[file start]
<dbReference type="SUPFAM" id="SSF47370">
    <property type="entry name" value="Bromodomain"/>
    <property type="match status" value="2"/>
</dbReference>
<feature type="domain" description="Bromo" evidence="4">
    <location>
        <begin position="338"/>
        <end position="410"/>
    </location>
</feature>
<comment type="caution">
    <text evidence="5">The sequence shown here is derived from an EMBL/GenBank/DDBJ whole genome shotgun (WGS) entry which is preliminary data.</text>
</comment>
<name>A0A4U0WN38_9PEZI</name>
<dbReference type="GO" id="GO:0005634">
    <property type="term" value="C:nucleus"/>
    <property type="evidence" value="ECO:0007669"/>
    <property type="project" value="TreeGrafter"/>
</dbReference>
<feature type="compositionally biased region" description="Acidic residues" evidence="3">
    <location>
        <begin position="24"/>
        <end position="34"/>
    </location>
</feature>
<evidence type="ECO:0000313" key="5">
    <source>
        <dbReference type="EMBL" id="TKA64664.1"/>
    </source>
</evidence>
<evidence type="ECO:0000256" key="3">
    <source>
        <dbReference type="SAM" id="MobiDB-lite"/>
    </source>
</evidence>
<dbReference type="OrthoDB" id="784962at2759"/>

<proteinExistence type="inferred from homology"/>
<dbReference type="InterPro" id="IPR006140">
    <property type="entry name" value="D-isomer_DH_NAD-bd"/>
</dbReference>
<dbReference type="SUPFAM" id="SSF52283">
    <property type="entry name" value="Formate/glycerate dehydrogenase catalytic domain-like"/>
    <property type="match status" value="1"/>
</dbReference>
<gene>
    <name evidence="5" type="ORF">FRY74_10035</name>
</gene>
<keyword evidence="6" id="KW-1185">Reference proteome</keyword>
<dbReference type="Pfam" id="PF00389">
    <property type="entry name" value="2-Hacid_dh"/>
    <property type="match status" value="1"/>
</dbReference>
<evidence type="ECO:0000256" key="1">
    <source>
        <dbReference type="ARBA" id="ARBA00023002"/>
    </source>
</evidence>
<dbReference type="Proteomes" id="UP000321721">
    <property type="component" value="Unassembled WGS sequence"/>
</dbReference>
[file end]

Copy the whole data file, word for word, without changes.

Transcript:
<dbReference type="SUPFAM" id="SSF47370">
    <property type="entry name" value="Bromodomain"/>
    <property type="match status" value="2"/>
</dbReference>
<feature type="domain" description="Bromo" evidence="4">
    <location>
        <begin position="338"/>
        <end position="410"/>
    </location>
</feature>
<comment type="caution">
    <text evidence="5">The sequence shown here is derived from an EMBL/GenBank/DDBJ whole genome shotgun (WGS) entry which is preliminary data.</text>
</comment>
<name>A0A4U0WN38_9PEZI</name>
<dbReference type="GO" id="GO:0005634">
    <property type="term" value="C:nucleus"/>
    <property type="evidence" value="ECO:0007669"/>
    <property type="project" value="TreeGrafter"/>
</dbReference>
<feature type="compositionally biased region" description="Acidic residues" evidence="3">
    <location>
        <begin position="24"/>
        <end position="34"/>
    </location>
</feature>
<evidence type="ECO:0000313" key="5">
    <source>
        <dbReference type="EMBL" id="TKA64664.1"/>
    </source>
</evidence>
<evidence type="ECO:0000256" key="3">
    <source>
        <dbReference type="SAM" id="MobiDB-lite"/>
    </source>
</evidence>
<dbReference type="OrthoDB" id="784962at2759"/>

<proteinExistence type="inferred from homology"/>
<dbReference type="InterPro" id="IPR006140">
    <property type="entry name" value="D-isomer_DH_NAD-bd"/>
</dbReference>
<dbReference type="SUPFAM" id="SSF52283">
    <property type="entry name" value="Formate/glycerate dehydrogenase catalytic domain-like"/>
    <property type="match status" value="1"/>
</dbReference>
<gene>
    <name evidence="5" type="ORF">FRY74_10035</name>
</gene>
<keyword evidence="6" id="KW-1185">Reference proteome</keyword>
<dbReference type="Pfam" id="PF00389">
    <property type="entry name" value="2-Hacid_dh"/>
    <property type="match status" value="1"/>
</dbReference>
<evidence type="ECO:0000256" key="1">
    <source>
        <dbReference type="ARBA" id="ARBA00023002"/>
    </source>
</evidence>
<dbReference type="Proteomes" id="UP000321721">
    <property type="component" value="Unassembled WGS sequence"/>
</dbReference>